Model factories

Have you ever written tests, in which the first 15-20 lines of each test are dedicated to just setting up the database state by using multiple models? With model factories, you can extract all this setup to a dedicated file and then write the bare minimum code to setup the database state.

By the end of this guide, you will know:

  • How to create and use factories
  • How to define factory states
  • Working with model relationships
  • Using the faker API to generate and use random data

Creating factories

Model factories are stored inside databases/factories directory. You can define all factories within a single file or create dedicated files for each model, the choice is yours.

Unlike seeders or models, the factories are declarative in nature as shown in the following example:

database/factories/index.ts
import Factory from '@ioc:Adonis/Lucid/Factory'
import User from 'App/Models/User'

export const UserFactory = Factory
  .define(User, ({ faker }) => {
    return {
      username: faker.internet.userName(),
      email: faker.internet.email(),
      password: faker.internet.password(),
    }
  })
  .build()
  • The Factory.define method accepts a total of two arguments.
  • The first argument is reference to the Lucid model.
  • The second argument is a callback that returns an object of properties to be used when persisting the model instance. Make sure that you return an object with all the required properties, otherwise the database will raise not null exceptions.
  • Finally, make sure to call the build method.

Using factories

Using factories is quite simple. Just import the file and use the exported factories.

import { UserFactory } from 'Database/factories'

const user = await UserFactory.create()

In order to create multiple instances, you can make use of the createMany method.

const users = await UserFactory.createMany(10)

Merging attributes

You can override the default set of attributes using the .merge method. For example:

await UserFactory
  .merge({ email: '[email protected]' })
  .create()

When creating multiple instances, you can define an array of attributes and they will merge based upon their indices. For example:

await UserFactory
  .merge([
    { email: '[email protected]' },
    { email: '[email protected]' },
  ])
  .createMany(3)

In the above example

  • The first user will have the email of [email protected].
  • The second user will have the email of [email protected].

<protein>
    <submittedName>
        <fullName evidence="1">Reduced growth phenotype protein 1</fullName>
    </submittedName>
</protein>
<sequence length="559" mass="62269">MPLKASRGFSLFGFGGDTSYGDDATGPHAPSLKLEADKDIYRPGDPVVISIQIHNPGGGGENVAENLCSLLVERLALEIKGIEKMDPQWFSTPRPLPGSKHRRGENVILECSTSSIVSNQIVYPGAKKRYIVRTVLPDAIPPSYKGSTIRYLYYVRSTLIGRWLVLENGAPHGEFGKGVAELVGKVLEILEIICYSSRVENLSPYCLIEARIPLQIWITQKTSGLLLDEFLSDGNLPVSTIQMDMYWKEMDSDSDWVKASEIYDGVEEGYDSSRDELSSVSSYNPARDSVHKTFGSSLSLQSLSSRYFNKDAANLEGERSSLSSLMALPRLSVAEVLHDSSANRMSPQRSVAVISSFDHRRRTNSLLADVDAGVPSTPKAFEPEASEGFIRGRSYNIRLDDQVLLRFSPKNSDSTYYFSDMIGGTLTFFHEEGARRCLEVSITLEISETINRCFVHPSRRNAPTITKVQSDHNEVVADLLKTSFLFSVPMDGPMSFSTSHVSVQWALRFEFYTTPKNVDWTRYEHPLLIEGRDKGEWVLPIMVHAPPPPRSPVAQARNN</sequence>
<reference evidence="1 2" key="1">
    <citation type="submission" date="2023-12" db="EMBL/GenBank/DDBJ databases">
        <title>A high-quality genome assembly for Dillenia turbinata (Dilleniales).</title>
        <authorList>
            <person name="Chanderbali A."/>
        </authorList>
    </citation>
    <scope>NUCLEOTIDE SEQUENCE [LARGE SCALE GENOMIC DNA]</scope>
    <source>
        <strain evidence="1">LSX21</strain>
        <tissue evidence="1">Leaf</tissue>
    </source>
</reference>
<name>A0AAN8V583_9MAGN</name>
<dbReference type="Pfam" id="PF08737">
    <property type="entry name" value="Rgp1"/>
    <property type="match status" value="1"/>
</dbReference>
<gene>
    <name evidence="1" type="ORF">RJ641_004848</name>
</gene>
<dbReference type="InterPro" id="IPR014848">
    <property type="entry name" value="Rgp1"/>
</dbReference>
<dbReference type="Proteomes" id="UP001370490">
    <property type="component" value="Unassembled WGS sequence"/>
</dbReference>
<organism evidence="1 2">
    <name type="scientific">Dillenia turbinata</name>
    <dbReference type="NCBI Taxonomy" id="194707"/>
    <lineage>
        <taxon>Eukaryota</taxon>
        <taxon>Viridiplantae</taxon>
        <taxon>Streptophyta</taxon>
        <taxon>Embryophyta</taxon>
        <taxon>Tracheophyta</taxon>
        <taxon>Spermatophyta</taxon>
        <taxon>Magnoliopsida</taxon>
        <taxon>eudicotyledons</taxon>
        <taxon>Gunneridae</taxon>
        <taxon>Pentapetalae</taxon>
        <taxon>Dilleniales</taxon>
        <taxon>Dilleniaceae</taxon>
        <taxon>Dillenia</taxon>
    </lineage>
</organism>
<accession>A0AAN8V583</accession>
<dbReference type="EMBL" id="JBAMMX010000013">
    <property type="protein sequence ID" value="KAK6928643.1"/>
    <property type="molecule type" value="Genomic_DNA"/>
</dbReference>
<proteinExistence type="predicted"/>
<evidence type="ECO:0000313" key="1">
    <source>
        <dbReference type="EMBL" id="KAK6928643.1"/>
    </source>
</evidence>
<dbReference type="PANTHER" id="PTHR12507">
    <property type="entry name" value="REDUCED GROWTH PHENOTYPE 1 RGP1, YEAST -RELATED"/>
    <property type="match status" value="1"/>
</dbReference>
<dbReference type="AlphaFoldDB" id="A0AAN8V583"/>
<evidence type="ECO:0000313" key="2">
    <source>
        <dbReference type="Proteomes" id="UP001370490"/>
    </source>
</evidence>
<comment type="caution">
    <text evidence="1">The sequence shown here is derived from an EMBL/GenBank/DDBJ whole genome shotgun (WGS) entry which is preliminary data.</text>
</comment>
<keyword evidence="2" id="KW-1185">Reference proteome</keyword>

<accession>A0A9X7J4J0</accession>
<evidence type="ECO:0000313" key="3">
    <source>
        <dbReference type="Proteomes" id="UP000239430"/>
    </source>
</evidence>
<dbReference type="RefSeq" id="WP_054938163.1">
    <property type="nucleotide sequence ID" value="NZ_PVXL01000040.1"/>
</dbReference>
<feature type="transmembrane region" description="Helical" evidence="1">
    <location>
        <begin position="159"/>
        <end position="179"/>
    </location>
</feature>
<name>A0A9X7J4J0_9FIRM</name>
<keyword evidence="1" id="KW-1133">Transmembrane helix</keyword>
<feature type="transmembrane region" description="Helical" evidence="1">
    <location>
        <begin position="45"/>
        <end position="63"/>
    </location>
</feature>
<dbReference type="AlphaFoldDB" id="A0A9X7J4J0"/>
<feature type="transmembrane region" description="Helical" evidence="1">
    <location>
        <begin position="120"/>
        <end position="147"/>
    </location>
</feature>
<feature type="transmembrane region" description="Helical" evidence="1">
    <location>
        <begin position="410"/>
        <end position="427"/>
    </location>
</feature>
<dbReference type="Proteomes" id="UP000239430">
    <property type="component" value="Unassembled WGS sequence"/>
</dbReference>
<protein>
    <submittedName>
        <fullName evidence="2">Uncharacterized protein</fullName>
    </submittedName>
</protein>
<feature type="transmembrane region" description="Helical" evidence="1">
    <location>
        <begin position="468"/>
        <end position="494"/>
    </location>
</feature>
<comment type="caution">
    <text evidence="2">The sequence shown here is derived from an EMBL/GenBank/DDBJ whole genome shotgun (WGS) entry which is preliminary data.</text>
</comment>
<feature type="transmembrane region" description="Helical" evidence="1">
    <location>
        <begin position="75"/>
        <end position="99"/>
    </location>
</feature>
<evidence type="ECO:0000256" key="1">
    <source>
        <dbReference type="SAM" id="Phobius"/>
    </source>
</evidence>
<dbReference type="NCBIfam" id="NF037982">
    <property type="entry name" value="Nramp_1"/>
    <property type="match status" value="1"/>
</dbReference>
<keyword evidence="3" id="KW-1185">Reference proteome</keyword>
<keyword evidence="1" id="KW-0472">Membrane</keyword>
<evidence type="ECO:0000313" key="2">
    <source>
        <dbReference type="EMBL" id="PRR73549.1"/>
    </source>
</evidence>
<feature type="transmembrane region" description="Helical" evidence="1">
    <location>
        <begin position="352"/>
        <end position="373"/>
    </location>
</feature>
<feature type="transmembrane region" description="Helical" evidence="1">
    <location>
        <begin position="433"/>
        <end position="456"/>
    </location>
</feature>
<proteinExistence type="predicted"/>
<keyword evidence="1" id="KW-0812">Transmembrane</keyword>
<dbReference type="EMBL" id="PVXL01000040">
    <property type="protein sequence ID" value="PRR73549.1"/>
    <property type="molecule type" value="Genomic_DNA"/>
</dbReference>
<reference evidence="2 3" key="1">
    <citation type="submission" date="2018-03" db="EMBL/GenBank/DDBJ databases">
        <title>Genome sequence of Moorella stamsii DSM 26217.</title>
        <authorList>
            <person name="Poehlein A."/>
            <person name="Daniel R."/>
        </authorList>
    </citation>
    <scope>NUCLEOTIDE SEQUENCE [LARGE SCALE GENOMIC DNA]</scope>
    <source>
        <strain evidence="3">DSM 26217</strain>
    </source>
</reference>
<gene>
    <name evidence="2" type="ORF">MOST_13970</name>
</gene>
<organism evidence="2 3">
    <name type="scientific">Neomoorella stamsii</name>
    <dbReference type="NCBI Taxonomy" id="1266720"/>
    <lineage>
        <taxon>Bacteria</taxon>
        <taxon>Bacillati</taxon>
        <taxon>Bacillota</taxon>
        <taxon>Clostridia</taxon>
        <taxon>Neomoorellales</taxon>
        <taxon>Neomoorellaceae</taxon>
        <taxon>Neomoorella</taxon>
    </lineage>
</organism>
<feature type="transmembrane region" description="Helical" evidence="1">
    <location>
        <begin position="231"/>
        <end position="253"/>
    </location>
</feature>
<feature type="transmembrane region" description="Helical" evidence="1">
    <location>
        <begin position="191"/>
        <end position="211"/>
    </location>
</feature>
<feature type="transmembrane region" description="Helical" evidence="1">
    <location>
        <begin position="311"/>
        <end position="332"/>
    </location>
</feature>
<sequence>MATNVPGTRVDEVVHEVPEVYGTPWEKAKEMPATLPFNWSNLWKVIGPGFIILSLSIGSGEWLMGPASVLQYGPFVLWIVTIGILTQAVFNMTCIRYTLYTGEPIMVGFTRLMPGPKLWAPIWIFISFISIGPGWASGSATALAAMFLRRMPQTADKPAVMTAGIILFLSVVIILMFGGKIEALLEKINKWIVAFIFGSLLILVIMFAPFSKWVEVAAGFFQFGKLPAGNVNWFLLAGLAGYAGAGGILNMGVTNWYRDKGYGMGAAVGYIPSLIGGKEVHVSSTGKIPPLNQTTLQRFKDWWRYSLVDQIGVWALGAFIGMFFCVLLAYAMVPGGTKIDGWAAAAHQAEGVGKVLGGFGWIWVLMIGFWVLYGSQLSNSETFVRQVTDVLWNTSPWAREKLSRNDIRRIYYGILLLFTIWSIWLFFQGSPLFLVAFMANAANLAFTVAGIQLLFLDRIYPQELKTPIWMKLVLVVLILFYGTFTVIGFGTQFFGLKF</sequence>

• And, the third user will use the default email address, since the merge array has a length of 2.

Factory states

Factory states allow you to define variations of your factories as states. For example: On a Post factory, you can have different states to represent published and draft posts.

import Factory from '@ioc:Adonis/Lucid/Factory'
import Post from 'App/Models/Post'

export const PostFactory = Factory
  .define(Post, ({ faker }) => {
    return {
      title: faker.lorem.sentence(),
      content: faker.lorem.paragraphs(4),
      status: 'DRAFT',
    }
  })
  .state('published', (post) => post.status = 'PUBLISHED') // 👈
  .build()

By default, all posts will be created with DRAFT status. However, you can explicitly apply the published state to create posts with PUBLISHED status.

await PostFactory.apply('published').createMany(3)
await PostFactory.createMany(3)

Relationships

Model factories makes it super simple to work with relationships. Consider the following example:

export const PostFactory = Factory
  .define(Post, ({ faker }) => {
    return {
      title: faker.lorem.sentence(),
      content: faker.lorem.paragraphs(4),
      status: 'DRAFT',
    }
  })
  .build()

export const UserFactory = Factory
  .define(User, ({ faker }) => {
    return {
      username: faker.internet.userName(),
      email: faker.internet.email(),
      password: faker.internet.password(),
    }
  })
  .relation('posts', () => PostFactory) // 👈
  .build()

Now, you can create a user and its posts all together in one call.

const user = await UserFactory.with('posts', 3).create()
user.posts.length // 3

Points to note

  • The factory will find the type of relationship by inspecting the Lucid model. For example: If your model defines a hasMany relationship on posts, then factory will infer the same.
  • A relationship first needs to be defined on the model and then only it can be defined on the Factory.
  • Lucid will internally wrap all the database operations inside a transaction. So if a relationship persistance fails, the parent model persistance will be rolled back too.